(Excerpts from Original Internist, Dec.1 2008)
An enormous advantage that lipid antimicrobials have, as compared to drug antibiotics, is they do not readily form resistant organisms. For example, Bergsson demonstrated that S. aureus is killed by fatty acids, and especially by monocaprin,through disintegration of the cell membrane, leaving the cell wall intact.
Antibiotic Resistant Organisms
When first discovered, antibiotics like penicillin were hailed as medical miracles against infectious disease. The first bacterium to be successfully inactivated by penicillin was Staphylococcus aureus (SA). This bacterium, often a harmless passenger in the human body, can cause illness, such as pneumonia or toxic shock syndrome, when it overgrows or produces a toxin.
Shortly after the mass-producing of penicillin, microbes began appearing that could resist it. Alexander Fleming had commented that penicillin given in small doses could produce resistant organisms. This warning was not heeded since increasingly effective antibiotics were being discovered at a rapid pace. Overuse of antibiotics results in bacterial resistance not only to the antibiotic prescribed, but also often to other antibiotics.
Penicillin-resistant pneumonia was first detected in 1967, then penicillin-resistant gonorrhea. By 1993, Escherichia coli was resistant. Tuberculosis is now commonly resistant to many available common treatments. Other pathogens showing resistance to many different antibiotics include Pseudomonas Salmonella, Campylobacter, and Streptococci.
Methicillin was introduced in 1959 and was then the antibiotic of choice for penicillin-resistant organisms. Soon after its introduction however Methicillin-resistant Staphylococcus aureus (MRSA) were detected in 1961. Half of all Staphylococcus aureus infections in the US are resistant to penicillin, methicillin, tetracycline, and erythromycin. Today (MRSA) is a huge clinical problem.
Lipids Against Resistant Organisms
Obviously, a different approach to medical problems associated with infectious disease is desperately needed. The answer is to discover effective agents that create less resistant organisms, fewer complications and negative side effects than present conventional drug-based pharmaceuticals.
The disinfecting power of lipids has long been recognized. As part of a natural immune system, lipids would have advantages over artificial antibiotics. They arrive through the process of natural selection to provide protection against the most common potential pathogens. They do not readily give rise to resistant strains and do not become ineffective. (This has been supported by recent studies).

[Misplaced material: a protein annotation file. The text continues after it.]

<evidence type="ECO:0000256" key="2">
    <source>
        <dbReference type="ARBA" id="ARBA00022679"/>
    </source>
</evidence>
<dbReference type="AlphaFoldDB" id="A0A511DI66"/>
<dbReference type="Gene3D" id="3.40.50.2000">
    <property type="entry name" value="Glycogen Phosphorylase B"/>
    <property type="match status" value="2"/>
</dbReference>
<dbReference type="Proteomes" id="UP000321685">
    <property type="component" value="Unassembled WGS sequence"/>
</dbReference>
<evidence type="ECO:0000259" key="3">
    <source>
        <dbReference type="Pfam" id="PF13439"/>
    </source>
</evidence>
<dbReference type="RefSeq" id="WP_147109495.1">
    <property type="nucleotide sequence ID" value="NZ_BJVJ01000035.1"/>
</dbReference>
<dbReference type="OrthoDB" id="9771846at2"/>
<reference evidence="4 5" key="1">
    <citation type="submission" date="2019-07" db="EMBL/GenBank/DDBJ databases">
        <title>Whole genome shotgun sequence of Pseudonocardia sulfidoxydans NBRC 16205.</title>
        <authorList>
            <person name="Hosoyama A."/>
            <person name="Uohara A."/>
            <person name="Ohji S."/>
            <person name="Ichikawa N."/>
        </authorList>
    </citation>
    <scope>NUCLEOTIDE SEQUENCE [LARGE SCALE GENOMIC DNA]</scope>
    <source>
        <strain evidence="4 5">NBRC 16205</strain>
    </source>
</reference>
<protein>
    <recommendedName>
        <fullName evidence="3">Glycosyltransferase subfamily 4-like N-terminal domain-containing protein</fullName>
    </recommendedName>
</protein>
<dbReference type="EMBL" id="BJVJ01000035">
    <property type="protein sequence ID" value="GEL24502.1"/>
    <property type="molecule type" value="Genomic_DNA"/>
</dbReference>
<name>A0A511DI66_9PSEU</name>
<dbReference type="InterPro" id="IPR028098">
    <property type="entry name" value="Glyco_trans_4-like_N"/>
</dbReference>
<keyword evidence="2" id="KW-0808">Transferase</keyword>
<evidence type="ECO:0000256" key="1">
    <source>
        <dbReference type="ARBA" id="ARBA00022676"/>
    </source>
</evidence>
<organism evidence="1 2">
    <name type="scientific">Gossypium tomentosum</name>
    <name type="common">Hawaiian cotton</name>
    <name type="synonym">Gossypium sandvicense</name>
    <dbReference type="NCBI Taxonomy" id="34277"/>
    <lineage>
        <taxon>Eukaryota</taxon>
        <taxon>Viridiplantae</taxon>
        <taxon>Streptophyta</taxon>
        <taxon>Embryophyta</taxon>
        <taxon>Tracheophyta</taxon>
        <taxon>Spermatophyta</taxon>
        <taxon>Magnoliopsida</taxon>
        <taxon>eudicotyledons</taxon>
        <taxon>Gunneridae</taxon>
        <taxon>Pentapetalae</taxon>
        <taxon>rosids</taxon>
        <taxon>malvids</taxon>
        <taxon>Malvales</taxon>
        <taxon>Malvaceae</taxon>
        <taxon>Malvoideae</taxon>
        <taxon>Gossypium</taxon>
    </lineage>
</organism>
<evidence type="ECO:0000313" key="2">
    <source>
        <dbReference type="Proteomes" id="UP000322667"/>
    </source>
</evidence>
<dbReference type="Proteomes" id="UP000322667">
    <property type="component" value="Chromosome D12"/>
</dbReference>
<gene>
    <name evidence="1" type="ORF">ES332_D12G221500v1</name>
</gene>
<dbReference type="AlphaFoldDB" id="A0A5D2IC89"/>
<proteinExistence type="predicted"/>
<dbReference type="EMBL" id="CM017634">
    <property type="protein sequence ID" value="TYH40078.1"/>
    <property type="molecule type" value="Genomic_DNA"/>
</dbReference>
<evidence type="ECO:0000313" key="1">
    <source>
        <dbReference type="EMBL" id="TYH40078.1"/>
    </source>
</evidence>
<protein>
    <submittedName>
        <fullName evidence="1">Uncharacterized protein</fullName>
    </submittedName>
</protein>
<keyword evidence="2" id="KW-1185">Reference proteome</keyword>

Since lipids are normal constituents of our body, it would also be expected that they would not be irritating, sensitizing, or toxic. The monoglyceride lipids have been shown to have antimicrobial affects against a wide spectrum of microorganisms.
Since these natural antimicrobials have been selected by evolutionary forces, it seems relatively unlikely that resistant bacterial strains would arise. This raises the possibility that these lipids could be used to treat skin infections – including those caused by antibiotic resistant organisms.
Staphylococcus, and Streptococcus did not exhibit any resistance to monolaurin. An ester of lauric acid, monolaurin (glycerol monolaurate) has been found to inhibit Staphylococcus aureus.
In vivo experiments with lauric acid esters indicate activity against nasal MRSA comparable to or greater than standard drug treatment with Mupirocin. The enormous advantage is that lipid antimicrobials, as compared to drug antibiotics, do not readily form resistant organisms.
S. aureus is killed by fatty acids, and especially by monocaprin, through disintegration of the cell membrane, leaving the cell wall intact. The ester form of monolaurin, inhibits synthesis of staphylococcal toxins by interfering with signal transduction.
The current way that antibiotics are used has limitations. A different approach to the problem includes natural non-toxic lipids. Of the lipids examined, pure monolaurin has properties that best fit a wide spectrum antimicrobial agent.
Monolaurin and Monocaprin are now known to affect microorganisms in several ways. Several mechanisms are involved may make it more difficult for the affected organisms to develop resistance. Biocides that have this mechanism for inactivation do not readily form resistant organisms.
A mechanism of antibacterial action of fatty acids and their derivatives while not clearly defined seems to involve disruption of the cell membrane permeability barrier and inhibition of amino acid uptake. It also involves a fatty acid interfering with viral assembly. In other words, viral constituents in the cell are made but these cannot form an ineffective particle.
The most active inhibitor was lauric acid (although acids with shorter or longer chain length also had effectiveness). Monolaurin is also effective in blocking or delaying the production of exotoxins by pathogenic gram-positive bacteria.
As a simple food supplement, (monolaurin) could be given before, or in conjunction with antibiotic therapy.
This would help reduce the number of bacteria becoming resistant to drugs as well as overcoming those bacteria like MRSA that are already resistant.
In view of all these positive effects, monolaurin should be more widely used for the prevention of health problems involving microorganisms either alone or in conjunction with classical antibiotic.